Book Review of Born A Crime by Trevor Noah

Born A Crime: An Exhilarating Account Of Survival

*Spoiler Alert*

Rating: 5/5

In the book born a Crime, Trevor Noah describes how he grew up in Johannesburg, South Africa, the hardships and trials he and his mother faced and how they overcame them with humor, love, and faith. The book Chronicles the author’s life from the time he was born during Apartheid and his life post Apartheid as a half-black half-white boy. The book is funny and witty, yet it accurately drives home the cruel reality of the system of Apartheid and how it divided the South African Society.
Mr. Noah does a commendable job in narrating the book. The way he manages to describe even the lowest moments in his life without depicting himself as a victim but rather as a survivor is noteworthy. The book is a package of moments filled with joy, fun, sadness, bravery, foolishness that makes it so real to readers and draws them into its world.
Through his book, Mr. Noah gives the reader a deep insight on how Apartheid divided the different races in South Africa into the blacks, the mixed and the Whites. The way in which he as a mixed-race child processed his identity while living in such a divided society. What is remarkable is the manner of self-recognition that the author describes, of his journey of how he came to identify himself as a black man after constant struggles and what lead to that recognition.
This Memoir by Trevor Noah although is about his life but one cannot miss the large part his mother a plays in the book, which makes it seem more like her story. The story of her bravery during and after apartheid and how courageously she faced domestic violence in the world of patriarchy. Of how she rebelled against a system she found was absurd and instead of bowing to it like many others, gave birth to Trevor Noah, the son of a white man. He describes his mother as a very religious, funny, brave and hardworking woman, and yet a strict but loving mother in the book. Mr. Noah captures the essence of both his and his mothers journey beautifully throughout the book. The notes at the beginning of every chapter help the readers better understand the events the subsequent chapter is about to narrate.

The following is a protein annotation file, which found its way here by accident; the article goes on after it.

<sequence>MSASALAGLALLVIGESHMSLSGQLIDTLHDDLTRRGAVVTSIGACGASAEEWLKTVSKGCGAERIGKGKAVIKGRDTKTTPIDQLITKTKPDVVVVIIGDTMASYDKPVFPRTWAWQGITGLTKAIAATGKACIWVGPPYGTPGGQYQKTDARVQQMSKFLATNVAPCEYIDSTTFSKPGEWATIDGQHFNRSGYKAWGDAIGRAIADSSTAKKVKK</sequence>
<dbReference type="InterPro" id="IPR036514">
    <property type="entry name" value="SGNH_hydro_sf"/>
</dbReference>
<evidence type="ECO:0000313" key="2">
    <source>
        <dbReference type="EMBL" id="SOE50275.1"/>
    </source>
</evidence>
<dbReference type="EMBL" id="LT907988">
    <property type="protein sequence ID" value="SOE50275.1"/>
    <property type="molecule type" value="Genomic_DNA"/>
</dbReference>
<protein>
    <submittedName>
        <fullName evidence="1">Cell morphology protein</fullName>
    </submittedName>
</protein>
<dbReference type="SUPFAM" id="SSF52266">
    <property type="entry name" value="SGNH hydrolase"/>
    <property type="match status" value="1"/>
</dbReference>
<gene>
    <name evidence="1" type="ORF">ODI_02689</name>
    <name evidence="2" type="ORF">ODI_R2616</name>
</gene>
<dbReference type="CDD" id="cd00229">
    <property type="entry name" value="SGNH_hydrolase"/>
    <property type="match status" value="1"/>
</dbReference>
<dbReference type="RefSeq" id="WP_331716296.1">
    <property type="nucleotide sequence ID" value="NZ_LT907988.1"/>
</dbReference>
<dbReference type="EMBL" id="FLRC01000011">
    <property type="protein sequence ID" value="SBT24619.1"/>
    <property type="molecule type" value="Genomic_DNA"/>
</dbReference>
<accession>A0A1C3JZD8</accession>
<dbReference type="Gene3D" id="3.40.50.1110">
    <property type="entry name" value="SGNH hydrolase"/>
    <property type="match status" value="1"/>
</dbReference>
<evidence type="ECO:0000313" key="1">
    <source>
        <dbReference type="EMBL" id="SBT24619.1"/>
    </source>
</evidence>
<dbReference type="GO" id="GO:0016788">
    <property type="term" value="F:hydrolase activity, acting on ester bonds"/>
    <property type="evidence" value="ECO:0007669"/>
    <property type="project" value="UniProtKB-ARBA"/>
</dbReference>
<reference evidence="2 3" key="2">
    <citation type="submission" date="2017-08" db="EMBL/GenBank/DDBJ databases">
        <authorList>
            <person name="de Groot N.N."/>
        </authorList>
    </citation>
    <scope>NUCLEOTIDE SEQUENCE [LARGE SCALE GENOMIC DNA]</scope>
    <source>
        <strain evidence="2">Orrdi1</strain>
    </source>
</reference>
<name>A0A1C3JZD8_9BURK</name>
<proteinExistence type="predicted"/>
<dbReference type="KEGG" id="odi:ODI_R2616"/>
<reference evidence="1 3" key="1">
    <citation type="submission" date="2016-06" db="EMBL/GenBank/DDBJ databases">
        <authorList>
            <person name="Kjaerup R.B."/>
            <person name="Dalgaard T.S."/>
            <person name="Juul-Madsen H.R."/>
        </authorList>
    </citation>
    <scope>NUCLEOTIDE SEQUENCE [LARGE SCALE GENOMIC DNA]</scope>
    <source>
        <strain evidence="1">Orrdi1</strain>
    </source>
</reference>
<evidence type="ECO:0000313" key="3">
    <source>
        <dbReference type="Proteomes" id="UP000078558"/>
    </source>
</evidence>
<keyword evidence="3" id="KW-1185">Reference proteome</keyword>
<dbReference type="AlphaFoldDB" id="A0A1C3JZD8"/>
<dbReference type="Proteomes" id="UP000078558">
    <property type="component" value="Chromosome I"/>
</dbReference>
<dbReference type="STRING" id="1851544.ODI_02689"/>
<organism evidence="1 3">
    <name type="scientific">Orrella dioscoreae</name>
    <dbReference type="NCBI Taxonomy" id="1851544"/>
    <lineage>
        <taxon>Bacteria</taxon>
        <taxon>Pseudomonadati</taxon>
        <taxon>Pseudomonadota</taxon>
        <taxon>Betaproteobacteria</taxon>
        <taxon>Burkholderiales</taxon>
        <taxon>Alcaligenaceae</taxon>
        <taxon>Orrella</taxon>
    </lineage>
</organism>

Mr. Noah’s shows excellent insight in the way he describes the racism and bigotry that he and his mother faced. He keeps the tone of the book light-hearted even when he is depicting the hard reality of racism. His sharp perspective of racism, domestic abuse and identity conflict as a person who has been through them helps the reader to further relate to him.
Born a Crime is a highly entertaining book which is relatable to its readers in many ways. From the accounts of Trevor’s mischievous childhood to the challenges he faced growing up are relatable to a reader in many ways and thus also highly enjoyable.